Open letter: Defer consultations on the Internet until after the election
Academic experts and civil society are calling on government to defer several open consultations on the future of the Internet until after a new government is formed.
Dear Ms. Charette, Ms. Drouin & Mr. Sutherland,
We the undersigned academics and organizations are writing to raise concerns with several of the Government’s ongoing consultations, specifically the consultation on “The Government’s proposed approach to address harmful content online” launched on July 29, 2021, and the consultation on “Fair revenue sharing between digital platforms and news media” launched on August 3, 2021.
We represent a broad cross-section of civil society and public interest stakeholders and experts, and are committed to engaging with the Canadian government on these important issues. However, we note that this consultation takes place during an election period, at a time when the government is in caretaker mode.
Guidance on the activities of government after the dissolution of Parliament specifically states that government business in matters of policy should be limited to areas that are routine, non-controversial, urgent, reversible without undue cost or disruption, or agreed to by opposition parties. The reference to emergencies such as natural disasters gives further context to the meaning of urgency in this guidance. The guidance further specifies that consultations must be deferred to the extent possible during the writ period.
We note that the consultations referenced are on novel and highly controversial policy issues that could have profound implications for Canadians. According to media reporting, there is a significant diversity of opinion among stakeholders on these matters, and the political parties themselves have different policy prescriptions. Accordingly, these consultations are on matters that are neither routine, nor non-controversial, nor which have been agreed to by opposition parties, and we are of the view that to conduct them during an election is inappropriate and contrary to guidance.
Further, we would also highlight that elections regulations mean that many civil society and public interest organizations are constrained in our ability to raise public awareness of the issues raised by these consultations, encourage public participation, or raise funds to support our own participation. It is our view that this creates an undue barrier to participation by civil society and public interest organizations, and the public themselves, and consequently it is inappropriate to continue these consultations during the writ period. Rather, the Government should defer these consultations until a new Government is in place.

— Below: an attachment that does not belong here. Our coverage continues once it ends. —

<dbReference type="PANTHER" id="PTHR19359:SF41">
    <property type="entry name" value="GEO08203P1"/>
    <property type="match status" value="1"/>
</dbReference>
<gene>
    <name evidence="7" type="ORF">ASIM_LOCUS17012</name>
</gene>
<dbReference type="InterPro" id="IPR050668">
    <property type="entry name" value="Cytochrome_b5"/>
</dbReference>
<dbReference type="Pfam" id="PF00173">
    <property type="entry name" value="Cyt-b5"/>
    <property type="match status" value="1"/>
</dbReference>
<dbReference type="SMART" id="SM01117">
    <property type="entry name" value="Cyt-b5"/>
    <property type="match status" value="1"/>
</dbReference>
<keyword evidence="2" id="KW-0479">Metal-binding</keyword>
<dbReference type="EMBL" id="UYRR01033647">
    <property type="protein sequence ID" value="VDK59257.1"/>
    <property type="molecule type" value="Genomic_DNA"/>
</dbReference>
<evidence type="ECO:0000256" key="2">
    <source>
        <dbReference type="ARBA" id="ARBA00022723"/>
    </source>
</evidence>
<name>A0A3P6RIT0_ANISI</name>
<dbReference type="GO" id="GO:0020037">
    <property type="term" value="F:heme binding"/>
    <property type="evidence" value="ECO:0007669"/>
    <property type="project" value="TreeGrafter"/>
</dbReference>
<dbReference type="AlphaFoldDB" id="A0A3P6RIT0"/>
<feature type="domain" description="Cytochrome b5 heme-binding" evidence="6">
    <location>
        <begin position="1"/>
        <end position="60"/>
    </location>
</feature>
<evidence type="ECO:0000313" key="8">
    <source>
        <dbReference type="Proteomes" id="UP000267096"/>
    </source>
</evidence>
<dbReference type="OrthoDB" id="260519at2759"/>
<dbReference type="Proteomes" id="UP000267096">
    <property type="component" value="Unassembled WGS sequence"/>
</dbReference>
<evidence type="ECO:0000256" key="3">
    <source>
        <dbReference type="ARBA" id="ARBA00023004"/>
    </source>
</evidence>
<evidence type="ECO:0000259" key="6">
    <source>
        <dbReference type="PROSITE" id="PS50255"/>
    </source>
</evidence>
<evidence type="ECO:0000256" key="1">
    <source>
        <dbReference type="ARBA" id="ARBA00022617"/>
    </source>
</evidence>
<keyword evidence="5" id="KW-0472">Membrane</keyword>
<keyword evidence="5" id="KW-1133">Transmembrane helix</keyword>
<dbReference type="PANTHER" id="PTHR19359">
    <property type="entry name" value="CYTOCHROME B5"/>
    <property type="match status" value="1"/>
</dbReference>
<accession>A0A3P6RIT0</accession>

We would be grateful for your feedback and welcome the opportunity to discuss further.
- Canadian Civil Liberties Association (CCLA)
- Canadian Internet Policy and Public Interest Clinic (CIPPIC)
- Electronic Frontier Foundation (EFF)
- International Civil Liberties Monitoring Group (ICLMG)
- Internet Society Canada Chapter (ISOC Canada)
- Michael Geist, Canada Research Chair in Internet and E-commerce Law at the University of Ottawa
- Lex Gill, lawyer and associate at the Citizen Lab, Munk School of Global Affairs & Public Policy, University of Toronto
- Vivek Krishnamurthy, Director of the Canadian Internet policy and Public Interest Clinic (CIPPIC) and Professor at the University of Ottawa
- Emily Laidlaw, Canada Research Chair in Cybersecurity Law and Associate Professor, Faculty of Law, at the University of Calgary
- Fenwick McKelvey, Associate Professor in Information and Communication Technology Policy, Faculty of Communication Studies at Concordia University
- Christopher Parsons, Senior Research Associate at the Citizen Lab, Munk School of Global Affairs & Public Policy, University of Toronto
- Gregory Taylor, Associate Professor at the University of Calgary
- Dwayne Winseck, Professor of Communication Studies at Carleton University